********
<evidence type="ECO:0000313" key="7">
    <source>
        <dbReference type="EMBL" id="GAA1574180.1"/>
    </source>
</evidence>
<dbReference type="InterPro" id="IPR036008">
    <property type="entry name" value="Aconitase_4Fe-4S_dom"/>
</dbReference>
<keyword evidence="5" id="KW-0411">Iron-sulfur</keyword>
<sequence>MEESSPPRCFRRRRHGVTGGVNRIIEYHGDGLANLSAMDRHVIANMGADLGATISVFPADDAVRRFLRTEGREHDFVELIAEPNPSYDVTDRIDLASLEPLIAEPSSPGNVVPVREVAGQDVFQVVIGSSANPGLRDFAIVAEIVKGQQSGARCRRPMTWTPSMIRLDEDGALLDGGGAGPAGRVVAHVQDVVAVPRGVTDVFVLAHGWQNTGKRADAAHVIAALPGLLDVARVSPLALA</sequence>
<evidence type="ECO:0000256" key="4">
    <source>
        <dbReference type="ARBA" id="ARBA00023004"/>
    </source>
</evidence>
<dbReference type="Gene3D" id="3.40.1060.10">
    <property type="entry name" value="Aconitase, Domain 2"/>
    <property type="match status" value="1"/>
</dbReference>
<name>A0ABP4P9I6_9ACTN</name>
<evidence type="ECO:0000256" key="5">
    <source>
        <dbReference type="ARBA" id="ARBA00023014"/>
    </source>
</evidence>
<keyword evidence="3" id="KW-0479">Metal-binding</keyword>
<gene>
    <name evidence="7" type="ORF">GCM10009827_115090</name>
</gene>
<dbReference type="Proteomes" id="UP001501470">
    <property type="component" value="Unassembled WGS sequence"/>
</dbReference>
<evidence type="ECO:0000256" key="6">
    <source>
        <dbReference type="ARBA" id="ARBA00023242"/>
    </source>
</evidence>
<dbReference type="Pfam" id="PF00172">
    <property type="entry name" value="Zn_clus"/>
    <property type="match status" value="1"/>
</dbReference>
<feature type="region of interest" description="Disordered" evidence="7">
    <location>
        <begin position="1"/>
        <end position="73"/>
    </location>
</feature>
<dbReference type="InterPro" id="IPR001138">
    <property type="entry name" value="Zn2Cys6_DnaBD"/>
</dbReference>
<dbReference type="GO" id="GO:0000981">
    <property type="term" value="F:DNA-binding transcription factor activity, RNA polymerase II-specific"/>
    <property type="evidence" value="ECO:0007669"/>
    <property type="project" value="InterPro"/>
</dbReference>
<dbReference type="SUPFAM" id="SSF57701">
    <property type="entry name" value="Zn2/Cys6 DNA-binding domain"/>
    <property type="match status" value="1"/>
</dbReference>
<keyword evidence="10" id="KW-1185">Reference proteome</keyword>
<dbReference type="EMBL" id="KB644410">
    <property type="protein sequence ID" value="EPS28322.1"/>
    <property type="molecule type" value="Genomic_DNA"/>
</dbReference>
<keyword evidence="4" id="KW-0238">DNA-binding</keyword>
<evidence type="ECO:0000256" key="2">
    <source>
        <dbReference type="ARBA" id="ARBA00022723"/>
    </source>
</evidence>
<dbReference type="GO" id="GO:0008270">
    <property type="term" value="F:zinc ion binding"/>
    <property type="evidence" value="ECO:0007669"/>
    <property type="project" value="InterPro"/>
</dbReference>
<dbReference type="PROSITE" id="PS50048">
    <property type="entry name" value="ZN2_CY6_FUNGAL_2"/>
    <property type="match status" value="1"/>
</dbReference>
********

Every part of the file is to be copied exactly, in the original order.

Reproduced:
<evidence type="ECO:0000313" key="7">
    <source>
        <dbReference type="EMBL" id="GAA1574180.1"/>
    </source>
</evidence>
<dbReference type="InterPro" id="IPR036008">
    <property type="entry name" value="Aconitase_4Fe-4S_dom"/>
</dbReference>
<keyword evidence="5" id="KW-0411">Iron-sulfur</keyword>
<sequence>MEESSPPRCFRRRRHGVTGGVNRIIEYHGDGLANLSAMDRHVIANMGADLGATISVFPADDAVRRFLRTEGREHDFVELIAEPNPSYDVTDRIDLASLEPLIAEPSSPGNVVPVREVAGQDVFQVVIGSSANPGLRDFAIVAEIVKGQQSGARCRRPMTWTPSMIRLDEDGALLDGGGAGPAGRVVAHVQDVVAVPRGVTDVFVLAHGWQNTGKRADAAHVIAALPGLLDVARVSPLALA</sequence>
<evidence type="ECO:0000256" key="4">
    <source>
        <dbReference type="ARBA" id="ARBA00023004"/>
    </source>
</evidence>
<dbReference type="Gene3D" id="3.40.1060.10">
    <property type="entry name" value="Aconitase, Domain 2"/>
    <property type="match status" value="1"/>
</dbReference>
<name>A0ABP4P9I6_9ACTN</name>
<evidence type="ECO:0000256" key="5">
    <source>
        <dbReference type="ARBA" id="ARBA00023014"/>
    </source>
</evidence>
<keyword evidence="3" id="KW-0479">Metal-binding</keyword>
<gene>
    <name evidence="7" type="ORF">GCM10009827_115090</name>
</gene>
<dbReference type="Proteomes" id="UP001501470">
    <property type="component" value="Unassembled WGS sequence"/>
</dbReference>
<evidence type="ECO:0000256" key="6">
    <source>
        <dbReference type="ARBA" id="ARBA00023242"/>
    </source>
</evidence>
<dbReference type="Pfam" id="PF00172">
    <property type="entry name" value="Zn_clus"/>
    <property type="match status" value="1"/>
</dbReference>
<feature type="region of interest" description="Disordered" evidence="7">
    <location>
        <begin position="1"/>
        <end position="73"/>
    </location>
</feature>
<dbReference type="InterPro" id="IPR001138">
    <property type="entry name" value="Zn2Cys6_DnaBD"/>
</dbReference>
<dbReference type="GO" id="GO:0000981">
    <property type="term" value="F:DNA-binding transcription factor activity, RNA polymerase II-specific"/>
    <property type="evidence" value="ECO:0007669"/>
    <property type="project" value="InterPro"/>
</dbReference>
<dbReference type="SUPFAM" id="SSF57701">
    <property type="entry name" value="Zn2/Cys6 DNA-binding domain"/>
    <property type="match status" value="1"/>
</dbReference>
<keyword evidence="10" id="KW-1185">Reference proteome</keyword>
<dbReference type="EMBL" id="KB644410">
    <property type="protein sequence ID" value="EPS28322.1"/>
    <property type="molecule type" value="Genomic_DNA"/>
</dbReference>
<keyword evidence="4" id="KW-0238">DNA-binding</keyword>
<evidence type="ECO:0000256" key="2">
    <source>
        <dbReference type="ARBA" id="ARBA00022723"/>
    </source>
</evidence>
<dbReference type="GO" id="GO:0008270">
    <property type="term" value="F:zinc ion binding"/>
    <property type="evidence" value="ECO:0007669"/>
    <property type="project" value="InterPro"/>
</dbReference>
<dbReference type="PROSITE" id="PS50048">
    <property type="entry name" value="ZN2_CY6_FUNGAL_2"/>
    <property type="match status" value="1"/>
</dbReference>